What is this?
Since this blog is just a static website, it should be easy for it to be fully readable even with no internet connection. After all, only approximately 0% of the population of this planet have access to cheap, reliable, fast, always-active internet connection. This has always been possible by cloning the git repository and running an HTTP server locally, but that hardly qualifies as easy.
If you want to be able to read this blog while offline, because, for instance, you have access to fast internet only sporadically, then this feature is something made for you.
Naturally, this feature requires storing the cached pages on your device. None of it ever leaves your device, it is only used locally by the service worker running locally in the browser, unless an undocumented "feature" of the browser causes it to be sent somewhere for some reason? For that, I can only recommend avoiding proprietary software and other forms of malware.
How do I use it?
Just enable it. After enabling, all visited pages from now on will be saved into the offline mode cache for later viewing. Requests for saved pages will be served from the cache if no network connection is present, if a server error occurs or if the network takes too long.
If connected to a slow or intermittent network, requests are still made, in hope of acquiring the up-to-date version of the page. Even if the network ends up being too slow and the cached version is served, the request continues running in the background so that the cache can be updated with the up-to-date version of the page once it finishes.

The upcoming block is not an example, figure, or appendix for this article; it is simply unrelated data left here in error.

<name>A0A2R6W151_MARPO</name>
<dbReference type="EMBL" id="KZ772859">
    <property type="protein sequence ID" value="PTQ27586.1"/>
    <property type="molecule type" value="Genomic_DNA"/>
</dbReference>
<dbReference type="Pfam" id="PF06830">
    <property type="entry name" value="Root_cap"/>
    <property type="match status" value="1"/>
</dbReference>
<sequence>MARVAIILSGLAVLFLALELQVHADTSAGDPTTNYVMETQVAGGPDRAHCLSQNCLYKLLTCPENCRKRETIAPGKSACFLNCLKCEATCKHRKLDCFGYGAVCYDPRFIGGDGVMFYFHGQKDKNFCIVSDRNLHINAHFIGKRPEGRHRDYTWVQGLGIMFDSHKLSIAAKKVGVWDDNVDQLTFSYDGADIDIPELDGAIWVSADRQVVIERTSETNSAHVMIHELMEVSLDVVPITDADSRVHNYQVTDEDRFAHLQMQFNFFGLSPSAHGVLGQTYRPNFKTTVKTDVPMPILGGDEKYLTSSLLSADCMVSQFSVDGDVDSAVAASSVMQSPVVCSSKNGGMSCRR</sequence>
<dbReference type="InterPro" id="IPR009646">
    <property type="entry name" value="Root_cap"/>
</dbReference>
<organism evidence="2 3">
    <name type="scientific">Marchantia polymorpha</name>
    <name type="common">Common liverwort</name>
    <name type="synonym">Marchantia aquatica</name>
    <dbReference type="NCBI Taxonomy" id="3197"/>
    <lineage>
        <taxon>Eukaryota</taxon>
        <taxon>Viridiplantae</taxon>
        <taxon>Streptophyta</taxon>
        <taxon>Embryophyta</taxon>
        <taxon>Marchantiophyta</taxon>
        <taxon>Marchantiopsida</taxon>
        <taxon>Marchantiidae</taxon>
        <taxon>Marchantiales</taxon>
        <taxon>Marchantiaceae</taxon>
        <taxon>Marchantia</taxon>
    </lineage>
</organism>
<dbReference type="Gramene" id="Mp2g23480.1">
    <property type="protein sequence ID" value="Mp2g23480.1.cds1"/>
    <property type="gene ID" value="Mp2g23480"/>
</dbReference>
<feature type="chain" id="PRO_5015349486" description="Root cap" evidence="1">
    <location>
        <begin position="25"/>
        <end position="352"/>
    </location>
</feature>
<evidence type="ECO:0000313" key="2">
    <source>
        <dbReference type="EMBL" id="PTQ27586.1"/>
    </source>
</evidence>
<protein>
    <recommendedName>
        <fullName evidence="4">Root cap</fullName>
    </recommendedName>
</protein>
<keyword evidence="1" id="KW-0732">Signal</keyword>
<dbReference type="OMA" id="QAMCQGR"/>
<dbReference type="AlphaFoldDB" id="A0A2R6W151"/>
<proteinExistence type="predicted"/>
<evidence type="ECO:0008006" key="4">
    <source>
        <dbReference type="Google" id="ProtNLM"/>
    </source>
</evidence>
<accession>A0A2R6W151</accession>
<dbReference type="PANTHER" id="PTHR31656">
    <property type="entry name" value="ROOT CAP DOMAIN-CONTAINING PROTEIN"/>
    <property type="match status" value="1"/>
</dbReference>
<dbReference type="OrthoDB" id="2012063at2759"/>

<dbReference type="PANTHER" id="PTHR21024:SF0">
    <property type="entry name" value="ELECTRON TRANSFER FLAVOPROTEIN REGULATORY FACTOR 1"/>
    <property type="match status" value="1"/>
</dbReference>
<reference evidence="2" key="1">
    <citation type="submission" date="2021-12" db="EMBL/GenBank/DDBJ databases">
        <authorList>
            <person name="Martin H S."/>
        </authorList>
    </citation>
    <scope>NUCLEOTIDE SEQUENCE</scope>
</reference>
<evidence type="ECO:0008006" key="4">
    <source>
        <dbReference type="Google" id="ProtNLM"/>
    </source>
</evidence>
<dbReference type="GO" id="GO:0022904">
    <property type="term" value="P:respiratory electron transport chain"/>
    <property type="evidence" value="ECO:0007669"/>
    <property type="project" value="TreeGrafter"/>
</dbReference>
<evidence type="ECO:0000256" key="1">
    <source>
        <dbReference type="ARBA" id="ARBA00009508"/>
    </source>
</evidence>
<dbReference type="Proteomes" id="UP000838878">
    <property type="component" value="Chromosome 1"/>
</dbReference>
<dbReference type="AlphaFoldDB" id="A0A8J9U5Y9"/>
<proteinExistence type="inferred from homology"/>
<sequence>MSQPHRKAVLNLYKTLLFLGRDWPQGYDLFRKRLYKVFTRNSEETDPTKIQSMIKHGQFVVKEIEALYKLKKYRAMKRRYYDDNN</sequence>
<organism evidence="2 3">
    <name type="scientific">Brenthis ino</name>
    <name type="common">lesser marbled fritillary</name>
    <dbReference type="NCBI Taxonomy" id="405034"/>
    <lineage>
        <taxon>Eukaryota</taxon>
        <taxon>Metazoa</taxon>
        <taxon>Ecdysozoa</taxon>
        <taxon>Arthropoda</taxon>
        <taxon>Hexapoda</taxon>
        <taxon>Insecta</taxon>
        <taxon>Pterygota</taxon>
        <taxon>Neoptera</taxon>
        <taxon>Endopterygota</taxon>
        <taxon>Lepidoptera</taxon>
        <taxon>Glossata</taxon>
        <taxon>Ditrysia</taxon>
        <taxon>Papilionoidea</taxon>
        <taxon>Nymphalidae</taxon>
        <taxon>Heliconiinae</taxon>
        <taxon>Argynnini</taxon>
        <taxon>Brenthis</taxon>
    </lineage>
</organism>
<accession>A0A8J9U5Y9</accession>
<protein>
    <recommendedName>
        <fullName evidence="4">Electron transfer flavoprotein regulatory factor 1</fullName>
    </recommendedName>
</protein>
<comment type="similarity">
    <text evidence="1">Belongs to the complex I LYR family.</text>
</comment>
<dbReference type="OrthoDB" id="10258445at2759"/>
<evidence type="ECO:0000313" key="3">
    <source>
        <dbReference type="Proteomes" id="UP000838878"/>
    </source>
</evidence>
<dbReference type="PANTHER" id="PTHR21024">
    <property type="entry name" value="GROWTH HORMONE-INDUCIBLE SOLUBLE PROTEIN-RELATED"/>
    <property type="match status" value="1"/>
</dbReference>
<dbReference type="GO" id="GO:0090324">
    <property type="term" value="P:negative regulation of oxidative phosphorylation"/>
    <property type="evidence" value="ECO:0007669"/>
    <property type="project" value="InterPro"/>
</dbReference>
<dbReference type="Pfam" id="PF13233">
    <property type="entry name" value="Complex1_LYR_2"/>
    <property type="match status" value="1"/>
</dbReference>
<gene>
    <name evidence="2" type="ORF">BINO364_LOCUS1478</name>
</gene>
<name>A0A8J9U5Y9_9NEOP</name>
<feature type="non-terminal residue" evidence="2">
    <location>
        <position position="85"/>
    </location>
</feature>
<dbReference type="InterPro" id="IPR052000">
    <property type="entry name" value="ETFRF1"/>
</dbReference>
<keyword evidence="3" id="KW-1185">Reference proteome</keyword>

The "update all pages" button simply downloads the current versions of all pages on the site and stores them in the cache, which is very handy for allowing all contents of the site to be viewed offline.
The "clear offline mode cache" button removes all pages stored by this site in the cache storage. This is roughly equivalent to removing all stored data for this site in browser settings.
Note that all network requests performed by the offline mode service worker are still subject to the browser's own cache: the browser can simply return cached data for a "network" request, without ever involving the network proper, and it can ask the server if its cached version is still current, for example using the
If-Modified-Since header. The amount of data transferred should therefore be similar whether the offline mode is enabled or not.